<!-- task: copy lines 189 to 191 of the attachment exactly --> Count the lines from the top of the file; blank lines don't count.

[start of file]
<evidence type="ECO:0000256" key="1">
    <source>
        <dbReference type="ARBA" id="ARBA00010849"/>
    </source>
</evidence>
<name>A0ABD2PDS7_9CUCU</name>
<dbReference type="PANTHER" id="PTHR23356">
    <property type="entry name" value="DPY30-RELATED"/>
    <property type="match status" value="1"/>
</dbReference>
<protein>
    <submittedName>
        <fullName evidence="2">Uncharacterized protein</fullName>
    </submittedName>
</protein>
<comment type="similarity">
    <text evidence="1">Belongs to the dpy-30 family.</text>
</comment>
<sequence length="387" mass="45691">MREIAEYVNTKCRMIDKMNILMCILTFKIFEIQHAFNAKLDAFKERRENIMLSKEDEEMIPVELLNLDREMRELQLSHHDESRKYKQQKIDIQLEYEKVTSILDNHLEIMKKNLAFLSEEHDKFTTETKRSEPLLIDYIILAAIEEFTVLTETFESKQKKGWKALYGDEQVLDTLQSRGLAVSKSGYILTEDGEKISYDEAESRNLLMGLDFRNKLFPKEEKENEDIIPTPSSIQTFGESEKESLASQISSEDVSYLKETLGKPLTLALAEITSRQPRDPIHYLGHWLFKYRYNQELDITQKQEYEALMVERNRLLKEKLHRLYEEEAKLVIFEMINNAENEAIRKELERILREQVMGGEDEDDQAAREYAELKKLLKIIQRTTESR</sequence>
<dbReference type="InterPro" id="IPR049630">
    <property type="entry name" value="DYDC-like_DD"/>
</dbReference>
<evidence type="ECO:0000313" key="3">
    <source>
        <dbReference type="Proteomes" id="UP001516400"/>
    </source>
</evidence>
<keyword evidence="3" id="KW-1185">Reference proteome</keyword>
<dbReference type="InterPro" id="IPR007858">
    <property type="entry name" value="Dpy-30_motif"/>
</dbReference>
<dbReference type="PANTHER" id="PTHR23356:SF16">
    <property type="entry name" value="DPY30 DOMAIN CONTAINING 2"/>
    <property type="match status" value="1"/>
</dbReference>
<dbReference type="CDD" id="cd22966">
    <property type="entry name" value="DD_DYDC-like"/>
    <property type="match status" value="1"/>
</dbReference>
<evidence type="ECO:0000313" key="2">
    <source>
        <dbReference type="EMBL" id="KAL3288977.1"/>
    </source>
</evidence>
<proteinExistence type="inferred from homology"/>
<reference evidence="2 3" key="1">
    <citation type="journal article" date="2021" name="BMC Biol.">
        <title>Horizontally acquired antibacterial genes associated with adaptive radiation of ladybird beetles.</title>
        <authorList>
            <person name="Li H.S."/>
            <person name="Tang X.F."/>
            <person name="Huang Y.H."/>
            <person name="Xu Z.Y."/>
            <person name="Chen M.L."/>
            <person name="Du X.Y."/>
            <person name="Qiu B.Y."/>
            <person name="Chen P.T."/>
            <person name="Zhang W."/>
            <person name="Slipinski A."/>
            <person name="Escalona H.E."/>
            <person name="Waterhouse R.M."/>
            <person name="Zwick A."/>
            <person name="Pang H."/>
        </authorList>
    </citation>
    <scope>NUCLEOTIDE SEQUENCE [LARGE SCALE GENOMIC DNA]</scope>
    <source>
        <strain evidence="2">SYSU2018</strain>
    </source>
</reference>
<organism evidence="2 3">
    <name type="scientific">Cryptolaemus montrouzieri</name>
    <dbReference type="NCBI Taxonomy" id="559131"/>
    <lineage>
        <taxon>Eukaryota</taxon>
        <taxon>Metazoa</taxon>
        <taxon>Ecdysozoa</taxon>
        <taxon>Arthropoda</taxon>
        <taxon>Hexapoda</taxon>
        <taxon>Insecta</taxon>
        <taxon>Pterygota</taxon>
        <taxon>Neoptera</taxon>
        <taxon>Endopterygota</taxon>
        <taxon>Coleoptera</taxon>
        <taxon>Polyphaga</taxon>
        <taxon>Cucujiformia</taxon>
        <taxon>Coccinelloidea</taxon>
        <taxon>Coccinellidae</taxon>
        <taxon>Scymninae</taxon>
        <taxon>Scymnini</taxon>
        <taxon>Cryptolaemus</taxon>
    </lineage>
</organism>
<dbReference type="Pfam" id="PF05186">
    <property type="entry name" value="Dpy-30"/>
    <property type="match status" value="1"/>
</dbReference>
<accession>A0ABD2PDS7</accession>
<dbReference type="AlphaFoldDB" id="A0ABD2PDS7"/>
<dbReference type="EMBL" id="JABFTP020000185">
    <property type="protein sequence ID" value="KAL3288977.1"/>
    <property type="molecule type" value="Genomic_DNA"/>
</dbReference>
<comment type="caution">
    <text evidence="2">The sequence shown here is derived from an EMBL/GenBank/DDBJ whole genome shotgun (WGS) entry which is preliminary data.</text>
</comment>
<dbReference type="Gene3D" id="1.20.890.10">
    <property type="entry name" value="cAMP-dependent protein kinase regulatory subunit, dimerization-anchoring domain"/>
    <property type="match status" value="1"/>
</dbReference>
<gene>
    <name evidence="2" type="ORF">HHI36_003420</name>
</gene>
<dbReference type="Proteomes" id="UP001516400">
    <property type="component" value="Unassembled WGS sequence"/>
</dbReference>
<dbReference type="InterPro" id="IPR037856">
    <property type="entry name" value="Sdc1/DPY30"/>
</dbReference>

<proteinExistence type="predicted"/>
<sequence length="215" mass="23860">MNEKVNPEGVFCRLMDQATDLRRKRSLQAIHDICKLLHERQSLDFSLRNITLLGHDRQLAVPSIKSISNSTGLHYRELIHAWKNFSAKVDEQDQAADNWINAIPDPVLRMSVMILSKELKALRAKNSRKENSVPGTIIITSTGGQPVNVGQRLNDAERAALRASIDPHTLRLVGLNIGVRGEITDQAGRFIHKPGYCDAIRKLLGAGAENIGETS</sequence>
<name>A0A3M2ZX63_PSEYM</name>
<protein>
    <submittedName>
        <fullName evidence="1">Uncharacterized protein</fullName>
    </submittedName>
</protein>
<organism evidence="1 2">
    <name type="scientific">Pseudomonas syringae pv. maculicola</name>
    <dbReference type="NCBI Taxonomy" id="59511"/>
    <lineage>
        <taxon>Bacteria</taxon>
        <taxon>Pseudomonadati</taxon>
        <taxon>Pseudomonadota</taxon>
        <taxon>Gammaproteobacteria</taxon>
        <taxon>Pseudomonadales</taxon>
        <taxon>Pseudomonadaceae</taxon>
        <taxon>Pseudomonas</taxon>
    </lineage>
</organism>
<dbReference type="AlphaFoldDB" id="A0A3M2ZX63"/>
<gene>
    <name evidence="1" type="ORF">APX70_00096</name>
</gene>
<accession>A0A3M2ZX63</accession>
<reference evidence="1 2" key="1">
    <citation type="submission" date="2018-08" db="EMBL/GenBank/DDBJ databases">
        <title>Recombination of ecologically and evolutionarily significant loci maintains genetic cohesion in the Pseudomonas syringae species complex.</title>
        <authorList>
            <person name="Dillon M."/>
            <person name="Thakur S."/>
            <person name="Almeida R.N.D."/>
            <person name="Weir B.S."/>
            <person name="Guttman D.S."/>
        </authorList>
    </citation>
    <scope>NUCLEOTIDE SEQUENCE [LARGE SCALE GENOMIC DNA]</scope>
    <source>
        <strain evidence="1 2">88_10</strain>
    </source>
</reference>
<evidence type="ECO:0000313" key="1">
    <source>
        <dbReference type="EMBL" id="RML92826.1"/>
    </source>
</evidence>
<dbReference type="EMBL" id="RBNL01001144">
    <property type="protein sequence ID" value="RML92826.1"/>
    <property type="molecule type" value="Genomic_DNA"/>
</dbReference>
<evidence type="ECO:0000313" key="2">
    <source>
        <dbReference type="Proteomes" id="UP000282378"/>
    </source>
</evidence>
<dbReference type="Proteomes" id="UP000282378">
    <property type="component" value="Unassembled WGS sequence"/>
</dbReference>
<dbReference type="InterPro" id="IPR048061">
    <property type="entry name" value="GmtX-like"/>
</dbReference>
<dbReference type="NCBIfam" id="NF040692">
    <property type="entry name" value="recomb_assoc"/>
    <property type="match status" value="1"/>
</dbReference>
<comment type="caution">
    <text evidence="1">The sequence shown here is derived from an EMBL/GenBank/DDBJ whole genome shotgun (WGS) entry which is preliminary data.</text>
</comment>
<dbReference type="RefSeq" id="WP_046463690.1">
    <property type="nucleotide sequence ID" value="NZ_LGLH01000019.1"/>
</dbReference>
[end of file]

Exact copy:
<dbReference type="RefSeq" id="WP_046463690.1">
    <property type="nucleotide sequence ID" value="NZ_LGLH01000019.1"/>
</dbReference>